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Shoreline armoring in Puget Sound gets new scrutiny from the Army Corps of Engineers

Shoreline bulkheads, which can damage beaches and destroy fish habitat, could come under more extensive review and permitting as the result of a revised shoreline policy announced last week by the U.S. Army Corps of Engineers. The revised policy (PDF 163 kb), which resulted from a federal lawsuit, now requires a Corps of Engineers permit …

Shoreline monitoring toolbox webinar

Re-posted from the Habitat Strategic Initiative blog: Please join the Habitat Strategic Initiative for a webinar on Thursday, February 13th at 12pm Join the [pugetsoundestuary.wa.gov]Habitat Strategic Initiative for a webinar highlighting the results of one of our investments that is advancing progress on the Shoreline Armoring Implementation Strategy, Shoreline Monitoring Toolbox Protocol Implementation and Data …

Partnership explores revised measures of Puget Sound health, as 2020 deadline arrives

It is the year 2020. You could say that the time has run out for restoring Puget Sound to a healthy condition. But time marches on. When the Legislature created the Puget Sound Partnership in 2007, lawmakers included this sentence in state law: “It is the goal of the state that the health of Puget …

2020 NEP funding announced

Three inter-agency teams at the state of Washington have announced their recommendations for the distribution of more than $10.9 million dollars in National Estuary Program Geographic Funds for Puget Sound in 2020. The funding is provided annually by the Environmental Protection Agency to support habitat protection, stormwater mitigation and the protection of shellfish beds. The …

The Brightwater Treatment Plant in King County. Image courtesy of King County.

PSI in the news: ‘Salmon on Prozac’ and more

PSI’s Andy James is collaborating with scientists at NOAA and Washington State University to understand how wastewater affects juvenile salmon in Puget Sound. The study is led by Jim Meador of NOAA’s Northwest Fisheries Sciences Center and focuses on discharge from three major sewage treatment plants in King County. Wastewater will be analyzed at the …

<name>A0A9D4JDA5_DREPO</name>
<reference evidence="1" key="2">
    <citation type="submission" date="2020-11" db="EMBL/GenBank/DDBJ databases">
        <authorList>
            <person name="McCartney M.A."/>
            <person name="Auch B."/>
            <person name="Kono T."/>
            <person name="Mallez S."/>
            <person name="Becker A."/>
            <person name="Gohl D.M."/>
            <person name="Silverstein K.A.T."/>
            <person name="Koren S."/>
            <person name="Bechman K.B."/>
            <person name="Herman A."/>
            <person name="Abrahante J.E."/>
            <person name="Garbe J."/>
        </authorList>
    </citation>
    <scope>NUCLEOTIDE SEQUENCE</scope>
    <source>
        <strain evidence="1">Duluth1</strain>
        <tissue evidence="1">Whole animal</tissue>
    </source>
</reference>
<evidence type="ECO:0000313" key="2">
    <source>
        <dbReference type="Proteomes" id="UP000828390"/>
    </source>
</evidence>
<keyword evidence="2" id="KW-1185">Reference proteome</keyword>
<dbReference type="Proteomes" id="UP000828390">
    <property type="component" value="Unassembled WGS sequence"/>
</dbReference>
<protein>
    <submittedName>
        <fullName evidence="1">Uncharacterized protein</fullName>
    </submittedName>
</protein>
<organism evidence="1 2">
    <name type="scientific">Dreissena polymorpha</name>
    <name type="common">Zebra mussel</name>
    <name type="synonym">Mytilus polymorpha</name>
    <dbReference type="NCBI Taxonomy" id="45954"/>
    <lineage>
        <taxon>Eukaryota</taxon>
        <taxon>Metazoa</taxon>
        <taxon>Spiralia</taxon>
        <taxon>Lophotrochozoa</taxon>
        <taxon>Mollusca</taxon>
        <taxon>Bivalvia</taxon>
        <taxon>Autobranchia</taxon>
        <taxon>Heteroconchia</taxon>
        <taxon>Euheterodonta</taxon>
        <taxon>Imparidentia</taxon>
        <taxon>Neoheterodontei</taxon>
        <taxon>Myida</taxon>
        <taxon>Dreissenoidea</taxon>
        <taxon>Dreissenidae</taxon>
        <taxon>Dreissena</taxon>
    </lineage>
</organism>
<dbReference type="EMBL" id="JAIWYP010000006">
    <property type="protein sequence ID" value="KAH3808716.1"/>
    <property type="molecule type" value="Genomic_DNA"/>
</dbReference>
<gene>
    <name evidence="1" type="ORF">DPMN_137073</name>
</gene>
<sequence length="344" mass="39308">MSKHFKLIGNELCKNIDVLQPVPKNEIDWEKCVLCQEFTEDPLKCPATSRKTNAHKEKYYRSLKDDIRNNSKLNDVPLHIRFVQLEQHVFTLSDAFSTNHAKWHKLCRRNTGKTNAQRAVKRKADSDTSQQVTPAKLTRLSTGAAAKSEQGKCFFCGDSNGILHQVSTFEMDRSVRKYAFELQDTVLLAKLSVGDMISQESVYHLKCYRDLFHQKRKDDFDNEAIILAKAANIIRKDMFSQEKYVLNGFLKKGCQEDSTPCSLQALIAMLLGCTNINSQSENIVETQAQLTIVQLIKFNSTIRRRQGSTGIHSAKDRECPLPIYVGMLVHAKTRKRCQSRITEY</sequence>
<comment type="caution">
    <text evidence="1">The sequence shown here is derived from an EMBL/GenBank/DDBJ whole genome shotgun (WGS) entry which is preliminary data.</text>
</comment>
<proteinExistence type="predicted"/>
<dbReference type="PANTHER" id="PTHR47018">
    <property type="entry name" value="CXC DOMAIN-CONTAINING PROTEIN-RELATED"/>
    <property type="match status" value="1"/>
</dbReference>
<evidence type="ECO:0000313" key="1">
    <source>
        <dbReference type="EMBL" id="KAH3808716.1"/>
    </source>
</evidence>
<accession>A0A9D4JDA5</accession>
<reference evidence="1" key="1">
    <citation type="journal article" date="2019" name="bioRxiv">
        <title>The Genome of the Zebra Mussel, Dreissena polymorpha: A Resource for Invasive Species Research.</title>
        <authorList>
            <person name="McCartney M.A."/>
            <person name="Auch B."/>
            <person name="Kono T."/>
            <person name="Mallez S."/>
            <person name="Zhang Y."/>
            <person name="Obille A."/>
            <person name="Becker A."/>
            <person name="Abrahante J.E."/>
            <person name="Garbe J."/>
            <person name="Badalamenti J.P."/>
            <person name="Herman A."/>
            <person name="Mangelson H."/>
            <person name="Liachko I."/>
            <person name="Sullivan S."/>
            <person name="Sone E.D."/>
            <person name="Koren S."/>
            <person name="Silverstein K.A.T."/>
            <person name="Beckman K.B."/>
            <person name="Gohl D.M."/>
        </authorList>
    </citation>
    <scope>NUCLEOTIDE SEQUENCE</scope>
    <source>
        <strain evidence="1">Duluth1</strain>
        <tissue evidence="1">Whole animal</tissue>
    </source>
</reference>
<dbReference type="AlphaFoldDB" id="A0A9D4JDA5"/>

A path through the maze of resilience thinking

‘Resilience thinking’ has exploded in recent decades to become a sprawling discipline, complete with debates and inconsistencies, and literature to match. The idea that ecosystems should be made ‘resilient,’ or able to absorb disturbance and still bounce back, has gained traction in many policy circles, but there remains some disagreement about what the term means …

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Survey shows Puget Sound residents prefer natural shorelines to armored ones

By Jeff Rice, Puget Sound Institute Shoreline armoring not only damages the ecosystem, it may also impact our ‘sense of place’ and enjoyment of the environment, according to a 2019 report from Oregon State University. The report is based on surveys of both property owners and non-property owners in Puget Sound. More than 66% of …

Chinook salmon (Oncorhynchus tshawytscha) swimming upstream. Photo: Ingrid Taylar (CC BY-NC 2.0)

‘Early migration gene’ tied to unique population of Chinook

By Christopher Dunagan, Puget Sound Institute Recent studies have shown that Chinook salmon that spawn in the spring are genetically distinct from varieties that spawn during fall months. Experts are confronting the resulting ecological, social and legal implications of that finding. Each year, as the dark days of winter surrendered to the rebirth of spring, …